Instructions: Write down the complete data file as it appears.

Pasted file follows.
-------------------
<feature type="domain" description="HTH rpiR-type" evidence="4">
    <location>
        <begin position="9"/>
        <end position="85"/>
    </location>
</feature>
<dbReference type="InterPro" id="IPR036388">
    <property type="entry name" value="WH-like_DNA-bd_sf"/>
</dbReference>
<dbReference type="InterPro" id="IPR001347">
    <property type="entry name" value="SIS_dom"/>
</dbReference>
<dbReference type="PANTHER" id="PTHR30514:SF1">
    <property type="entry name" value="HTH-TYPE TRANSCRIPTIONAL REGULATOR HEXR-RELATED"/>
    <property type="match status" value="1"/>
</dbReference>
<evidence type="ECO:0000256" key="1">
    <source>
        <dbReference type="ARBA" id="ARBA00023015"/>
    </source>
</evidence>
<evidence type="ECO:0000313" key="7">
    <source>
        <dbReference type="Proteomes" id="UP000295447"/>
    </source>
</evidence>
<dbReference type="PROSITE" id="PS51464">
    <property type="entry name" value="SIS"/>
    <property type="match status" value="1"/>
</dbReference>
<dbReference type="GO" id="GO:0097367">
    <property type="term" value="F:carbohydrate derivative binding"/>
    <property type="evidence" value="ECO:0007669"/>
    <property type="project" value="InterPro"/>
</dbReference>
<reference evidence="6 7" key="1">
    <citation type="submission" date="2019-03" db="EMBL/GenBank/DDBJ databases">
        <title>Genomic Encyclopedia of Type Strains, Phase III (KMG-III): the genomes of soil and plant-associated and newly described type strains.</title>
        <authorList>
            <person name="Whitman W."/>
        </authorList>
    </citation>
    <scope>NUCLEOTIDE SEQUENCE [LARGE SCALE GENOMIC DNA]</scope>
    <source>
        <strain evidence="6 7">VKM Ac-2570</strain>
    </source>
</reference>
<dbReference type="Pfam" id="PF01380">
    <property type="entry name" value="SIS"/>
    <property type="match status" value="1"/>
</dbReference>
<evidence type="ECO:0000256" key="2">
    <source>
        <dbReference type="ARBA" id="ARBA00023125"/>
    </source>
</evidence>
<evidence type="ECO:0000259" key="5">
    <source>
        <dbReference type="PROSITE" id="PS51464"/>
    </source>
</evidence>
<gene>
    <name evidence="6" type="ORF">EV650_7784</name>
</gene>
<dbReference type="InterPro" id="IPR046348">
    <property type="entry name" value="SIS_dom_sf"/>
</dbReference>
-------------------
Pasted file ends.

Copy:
<feature type="domain" description="HTH rpiR-type" evidence="4">
    <location>
        <begin position="9"/>
        <end position="85"/>
    </location>
</feature>
<dbReference type="InterPro" id="IPR036388">
    <property type="entry name" value="WH-like_DNA-bd_sf"/>
</dbReference>
<dbReference type="InterPro" id="IPR001347">
    <property type="entry name" value="SIS_dom"/>
</dbReference>
<dbReference type="PANTHER" id="PTHR30514:SF1">
    <property type="entry name" value="HTH-TYPE TRANSCRIPTIONAL REGULATOR HEXR-RELATED"/>
    <property type="match status" value="1"/>
</dbReference>
<evidence type="ECO:0000256" key="1">
    <source>
        <dbReference type="ARBA" id="ARBA00023015"/>
    </source>
</evidence>
<evidence type="ECO:0000313" key="7">
    <source>
        <dbReference type="Proteomes" id="UP000295447"/>
    </source>
</evidence>
<dbReference type="PROSITE" id="PS51464">
    <property type="entry name" value="SIS"/>
    <property type="match status" value="1"/>
</dbReference>
<dbReference type="GO" id="GO:0097367">
    <property type="term" value="F:carbohydrate derivative binding"/>
    <property type="evidence" value="ECO:0007669"/>
    <property type="project" value="InterPro"/>
</dbReference>
<reference evidence="6 7" key="1">
    <citation type="submission" date="2019-03" db="EMBL/GenBank/DDBJ databases">
        <title>Genomic Encyclopedia of Type Strains, Phase III (KMG-III): the genomes of soil and plant-associated and newly described type strains.</title>
        <authorList>
            <person name="Whitman W."/>
        </authorList>
    </citation>
    <scope>NUCLEOTIDE SEQUENCE [LARGE SCALE GENOMIC DNA]</scope>
    <source>
        <strain evidence="6 7">VKM Ac-2570</strain>
    </source>
</reference>
<dbReference type="Pfam" id="PF01380">
    <property type="entry name" value="SIS"/>
    <property type="match status" value="1"/>
</dbReference>
<evidence type="ECO:0000256" key="2">
    <source>
        <dbReference type="ARBA" id="ARBA00023125"/>
    </source>
</evidence>
<evidence type="ECO:0000259" key="5">
    <source>
        <dbReference type="PROSITE" id="PS51464"/>
    </source>
</evidence>
<gene>
    <name evidence="6" type="ORF">EV650_7784</name>
</gene>
<dbReference type="InterPro" id="IPR046348">
    <property type="entry name" value="SIS_dom_sf"/>
</dbReference>